The chief prosecutor in the area of the French Alps where three Britons were gunned down said today that the causes and origins of their deaths lay in the UK.
Annecy's chief prosecutor Eric Maillaud made the comments as he travelled to Britain as investigators continue to probe the mystery killings of the Al-Hilli family.
Maillaud and examining magistrate Michel Mollin, another senior member of the inquiry team, met officers from Surrey Police at Woking police station to discuss the case.
Engineer Saad al-Hilli, his wife and mother-in-law were brutally murdered in a remote spot close to Lake Annecy a week ago.
On Wednesday the families of those killed said they were "heartbroken" by their deaths but "touched by the expressions of sympathy from people all over the world".
Ahmed Al-Saffar, the brother of Mrs al-Hilli's dead mother, said: "The victim's family and I are heartbroken by this shocking crime and we have been touched by the expressions of sympathy from people all over the world.
Local paper Le Dauphine raised four key questions about the crime scene, after the area was reopened earlier this week.
Libération reported that marks in asphalt of the car park and on the slope suggested al-Hilli tried to manoeuvre, reverse and hastily drive away, with his doors locked.
Questions were raised by Le Dauphine about the scene stumbled upon by the English cyclist, a former RAF man, who found seven-year-old Zainab al-Hilli lying in the road, beaten round the head, shot in the shoulder and left for dead.
"The English cyclist who discovered the scene had to break the window of the car to cut off the engine. So how is it that the 7-year-old girl was found outside the vehicle, with the doors locked?
"And why was the body of the rider Sylvain Mollier found lying near the car, which is several feet from the road he would have taken? Was the killer hidden? Or did he threaten him?"
Crucially the paper asked why the shooters had not bothered to "clean up" and why two children had been left alive.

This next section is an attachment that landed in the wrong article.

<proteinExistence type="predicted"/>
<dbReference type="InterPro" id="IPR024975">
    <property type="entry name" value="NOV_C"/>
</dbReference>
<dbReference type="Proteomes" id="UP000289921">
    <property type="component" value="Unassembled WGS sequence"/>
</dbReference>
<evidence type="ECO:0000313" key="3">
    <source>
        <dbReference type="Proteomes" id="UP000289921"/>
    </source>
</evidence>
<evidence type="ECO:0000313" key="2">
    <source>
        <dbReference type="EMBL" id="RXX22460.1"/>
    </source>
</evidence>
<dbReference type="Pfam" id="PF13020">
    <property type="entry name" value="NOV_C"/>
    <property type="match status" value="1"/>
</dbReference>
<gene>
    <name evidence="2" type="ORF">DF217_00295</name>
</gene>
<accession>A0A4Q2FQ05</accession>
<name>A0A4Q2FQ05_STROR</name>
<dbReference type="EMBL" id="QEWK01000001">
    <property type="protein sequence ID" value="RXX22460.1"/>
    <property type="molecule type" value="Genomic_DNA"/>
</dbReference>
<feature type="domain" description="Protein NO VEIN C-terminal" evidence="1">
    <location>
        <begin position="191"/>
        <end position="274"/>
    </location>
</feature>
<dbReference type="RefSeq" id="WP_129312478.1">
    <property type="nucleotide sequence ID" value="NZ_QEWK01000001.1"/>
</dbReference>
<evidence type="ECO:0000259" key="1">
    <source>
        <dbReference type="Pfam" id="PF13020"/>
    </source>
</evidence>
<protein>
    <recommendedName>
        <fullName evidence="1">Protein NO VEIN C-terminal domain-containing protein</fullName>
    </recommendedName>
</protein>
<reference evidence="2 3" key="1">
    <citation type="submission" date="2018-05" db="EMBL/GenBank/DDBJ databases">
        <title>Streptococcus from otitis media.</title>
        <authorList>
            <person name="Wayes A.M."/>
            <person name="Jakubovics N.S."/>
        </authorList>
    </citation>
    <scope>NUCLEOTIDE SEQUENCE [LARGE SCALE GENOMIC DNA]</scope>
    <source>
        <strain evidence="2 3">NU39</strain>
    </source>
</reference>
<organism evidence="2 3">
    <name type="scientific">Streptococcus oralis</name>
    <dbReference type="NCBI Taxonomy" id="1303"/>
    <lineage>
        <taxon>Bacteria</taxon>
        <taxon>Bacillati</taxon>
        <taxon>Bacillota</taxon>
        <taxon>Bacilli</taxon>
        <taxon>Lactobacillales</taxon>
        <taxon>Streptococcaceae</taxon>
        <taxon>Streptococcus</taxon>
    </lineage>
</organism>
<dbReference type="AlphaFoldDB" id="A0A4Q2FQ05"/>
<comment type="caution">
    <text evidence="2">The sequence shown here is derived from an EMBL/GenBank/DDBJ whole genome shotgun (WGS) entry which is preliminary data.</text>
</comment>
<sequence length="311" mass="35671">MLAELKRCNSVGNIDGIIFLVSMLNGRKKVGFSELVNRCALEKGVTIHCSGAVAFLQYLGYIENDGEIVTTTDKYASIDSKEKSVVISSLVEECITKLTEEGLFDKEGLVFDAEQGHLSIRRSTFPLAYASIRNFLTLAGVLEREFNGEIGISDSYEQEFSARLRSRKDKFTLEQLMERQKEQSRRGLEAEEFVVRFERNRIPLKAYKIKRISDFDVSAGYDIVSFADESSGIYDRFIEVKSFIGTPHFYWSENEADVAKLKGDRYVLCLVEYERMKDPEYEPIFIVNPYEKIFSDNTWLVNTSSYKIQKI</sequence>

"Did they panic after they had to eliminate a troublesome witness [the cyclist] and flee hastily? Did they run out of ammunition?"
In the comments on Libération, locals speculated that target had been the British RAF cyclist, "who might be on Her Majesty's Secret Service", with the French cyclist killed in a case of mistaken identity, and the British family innocent bystanders.
- French Alps Shooting: Dead Father, Saad Al-Hilli, 'Known' To Security Services (PICTURES)
- 'I Clapped My Hands But She Didn't React. As Far As I Could Tell, She Was Dead'
- Francois Hollande Says Police Will Do Their 'Utmost' To Find Family's Killer
- British Al-Hilli Family Named, Father Saad, Mother Iqbal Killed, Daughters Zainab And Zeena Survive
- Killed Cyclist Named As Sylvain Mollier
Crime coordinator Capt. Laurent Dourel, left, Annecy prosecutor Eric Maillaud, second left, and French Gendarmes Col. Bertrand Francois, third left, and Lt. Col. Benoit Vinneman atttend a news conference in Annecy, French Alps, on Thursday, Sept. 6, 2012. (AP Photo/Lionel Cironneau)
Annecy prosecutor Eric Maillaud answers a question during a news conference in Annecy, France, on Thursday, Sept. 6, 2012. (AP Photo/Lionel Cironneau)
A gendarme blocks access to the site where people were shot to death near Chevaline, French Alps, on Thursday, Sept. 6, 2012. (AP Photo/Laurent Cipriani)
A Gendarme's car heads to a killing site near Chevaline, the French Alps, on Wednesday, Sept.5, 2012. (AP Photo/Alexis Moro)
Gendarmerie Col. François, left, and Annecy prosecutor Eric Maillaud answer reporter near a killing site, near Chevaline, the French Alps, on Wednesday, Sept. 5, 2012. (AP Photo/Alexis Moro)
Gendarmes block access to a killing site near Chevaline, the French Alps, on Wednesday, Sept. 5, 2012. (AP Photo/Alexis Moro)
Gendarmes blocks access to site where people were shot to death near Chevaline, the French Alps, on Thursday, Sept. 6, 2012. (AP Photo/Laurent Cipriani)